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How can you make a brand legendary?

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How can you make a brand legendary?

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What is a brand, and more particularly, what makes one stand out as something worthwhile?  Much of the literature on branding suggests you need a clear and well-defined image.  You need something you stand for that people can get behind.

Some new research  suggests however that this may be wide of the mark.  Instead, they believe the key to great branding is the myth you can create around your company or product.

The example they cite is that of the Titanic, the infamous cruise liner and star of a Hollywood blockbuster.  More than a century later, the researchers said the name of the ill-fated steamship still strikes a chord with millions of consumers worldwide.

“Consumer fixation with the Titanic is not simply due to the scale of the calamity, since the death toll has been far exceeded on many occasions,” the study’s authors, Stephen Brown of the University of Ulster, Pierre McDonagh of Dublin City University and Clifford Shultz II of Loyola University Chicago, wrote. “Nor is it entirely attributable to humankind’s appetite for the macabre or merely a case of being famous for being famous.”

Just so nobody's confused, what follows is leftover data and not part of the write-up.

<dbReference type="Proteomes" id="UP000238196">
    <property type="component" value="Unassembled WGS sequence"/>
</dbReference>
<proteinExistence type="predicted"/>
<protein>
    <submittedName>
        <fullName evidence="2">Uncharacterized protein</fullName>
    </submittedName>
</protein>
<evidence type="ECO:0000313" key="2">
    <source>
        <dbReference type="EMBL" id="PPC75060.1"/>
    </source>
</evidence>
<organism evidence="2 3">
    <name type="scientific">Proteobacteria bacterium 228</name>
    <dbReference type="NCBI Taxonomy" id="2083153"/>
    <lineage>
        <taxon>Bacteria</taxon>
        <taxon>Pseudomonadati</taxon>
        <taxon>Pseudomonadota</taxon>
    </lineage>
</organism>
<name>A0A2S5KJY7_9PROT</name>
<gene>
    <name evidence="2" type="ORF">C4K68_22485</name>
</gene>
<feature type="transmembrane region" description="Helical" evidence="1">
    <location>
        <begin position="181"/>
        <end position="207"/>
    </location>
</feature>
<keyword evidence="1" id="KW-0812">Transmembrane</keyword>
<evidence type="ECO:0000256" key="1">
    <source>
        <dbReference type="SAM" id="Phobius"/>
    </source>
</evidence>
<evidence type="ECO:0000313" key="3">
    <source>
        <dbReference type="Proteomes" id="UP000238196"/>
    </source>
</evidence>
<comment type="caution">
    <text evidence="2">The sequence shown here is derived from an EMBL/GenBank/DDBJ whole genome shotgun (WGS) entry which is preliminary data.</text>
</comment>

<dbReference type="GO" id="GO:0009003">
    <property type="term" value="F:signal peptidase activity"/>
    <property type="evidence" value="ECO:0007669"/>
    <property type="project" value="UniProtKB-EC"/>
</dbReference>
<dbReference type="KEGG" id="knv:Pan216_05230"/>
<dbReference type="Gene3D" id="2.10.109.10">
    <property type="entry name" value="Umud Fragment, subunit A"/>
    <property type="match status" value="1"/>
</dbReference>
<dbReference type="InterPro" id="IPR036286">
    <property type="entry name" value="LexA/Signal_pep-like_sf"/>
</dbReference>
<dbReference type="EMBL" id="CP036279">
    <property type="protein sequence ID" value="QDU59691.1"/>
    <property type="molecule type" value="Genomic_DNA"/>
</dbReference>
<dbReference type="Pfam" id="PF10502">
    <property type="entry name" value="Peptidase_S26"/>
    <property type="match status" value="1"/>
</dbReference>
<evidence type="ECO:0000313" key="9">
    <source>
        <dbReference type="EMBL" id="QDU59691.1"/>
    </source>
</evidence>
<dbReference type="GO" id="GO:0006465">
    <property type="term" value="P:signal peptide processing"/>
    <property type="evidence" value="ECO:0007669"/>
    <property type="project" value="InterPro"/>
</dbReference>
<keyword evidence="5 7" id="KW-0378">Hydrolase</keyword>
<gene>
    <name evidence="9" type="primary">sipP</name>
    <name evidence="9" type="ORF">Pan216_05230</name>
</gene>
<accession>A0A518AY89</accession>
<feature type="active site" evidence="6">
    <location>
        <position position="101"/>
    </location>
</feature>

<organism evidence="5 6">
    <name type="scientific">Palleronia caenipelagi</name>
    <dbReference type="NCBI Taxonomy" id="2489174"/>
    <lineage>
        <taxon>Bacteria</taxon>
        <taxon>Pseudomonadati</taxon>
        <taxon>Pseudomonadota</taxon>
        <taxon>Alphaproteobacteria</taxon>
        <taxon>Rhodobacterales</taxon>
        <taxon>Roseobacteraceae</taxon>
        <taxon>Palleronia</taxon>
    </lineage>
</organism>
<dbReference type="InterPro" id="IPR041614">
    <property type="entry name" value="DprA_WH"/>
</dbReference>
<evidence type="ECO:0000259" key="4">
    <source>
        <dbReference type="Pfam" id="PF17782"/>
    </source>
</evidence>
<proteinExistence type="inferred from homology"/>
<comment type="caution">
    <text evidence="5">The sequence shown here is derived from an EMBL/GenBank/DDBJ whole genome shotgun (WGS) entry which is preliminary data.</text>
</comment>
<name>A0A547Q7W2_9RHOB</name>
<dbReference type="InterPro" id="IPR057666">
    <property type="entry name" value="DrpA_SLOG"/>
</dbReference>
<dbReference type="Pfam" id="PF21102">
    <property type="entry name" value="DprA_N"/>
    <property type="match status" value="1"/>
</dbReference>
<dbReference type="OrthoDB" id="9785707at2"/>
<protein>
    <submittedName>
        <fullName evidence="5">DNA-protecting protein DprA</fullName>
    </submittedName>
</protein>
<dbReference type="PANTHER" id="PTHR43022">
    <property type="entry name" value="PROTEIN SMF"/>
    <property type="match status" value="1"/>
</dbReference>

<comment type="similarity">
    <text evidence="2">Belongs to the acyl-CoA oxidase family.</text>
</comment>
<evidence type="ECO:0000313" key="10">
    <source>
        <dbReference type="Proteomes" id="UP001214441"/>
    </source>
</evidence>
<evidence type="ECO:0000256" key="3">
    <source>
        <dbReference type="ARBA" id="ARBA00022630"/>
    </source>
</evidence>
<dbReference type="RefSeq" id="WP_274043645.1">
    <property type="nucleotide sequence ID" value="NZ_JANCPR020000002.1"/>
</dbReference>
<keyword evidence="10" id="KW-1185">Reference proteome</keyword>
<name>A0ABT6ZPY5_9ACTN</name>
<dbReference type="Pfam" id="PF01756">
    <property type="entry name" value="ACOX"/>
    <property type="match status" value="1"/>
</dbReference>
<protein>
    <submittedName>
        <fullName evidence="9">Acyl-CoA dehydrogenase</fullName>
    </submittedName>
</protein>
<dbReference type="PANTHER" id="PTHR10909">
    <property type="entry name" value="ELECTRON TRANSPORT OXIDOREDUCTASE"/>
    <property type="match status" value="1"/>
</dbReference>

Rather they believe that the long lasting appeal of the Titanic is down to the myth that it embodies.  They say it epitomises nature triumphing over technology or that wealth and fortune are worthless in life and death situations.

“Equally important is the unfathomability, the ambiguity, the imponderables at the heart of the Titanic’s terrible tale,” the authors wrote.

Couple this with a sense of mystery surrounding the supposedly unsinkable ship.  Why was there not enough lifeboats for instance, or how did the crew not spot the icebergs in the ships path?  These questions don’t really have clear cut answers, and they contribute to the myth surrounding the brand.

“This casts doubt on the long-standing assumption that brand identities should be clear, concise, coherent and consistent,” the study’s author’s said, adding that clarity is overrated and imprecision is underappreciated.

So, if this research is to be believed at least, to be a great brand you need both clarity and imprecision.


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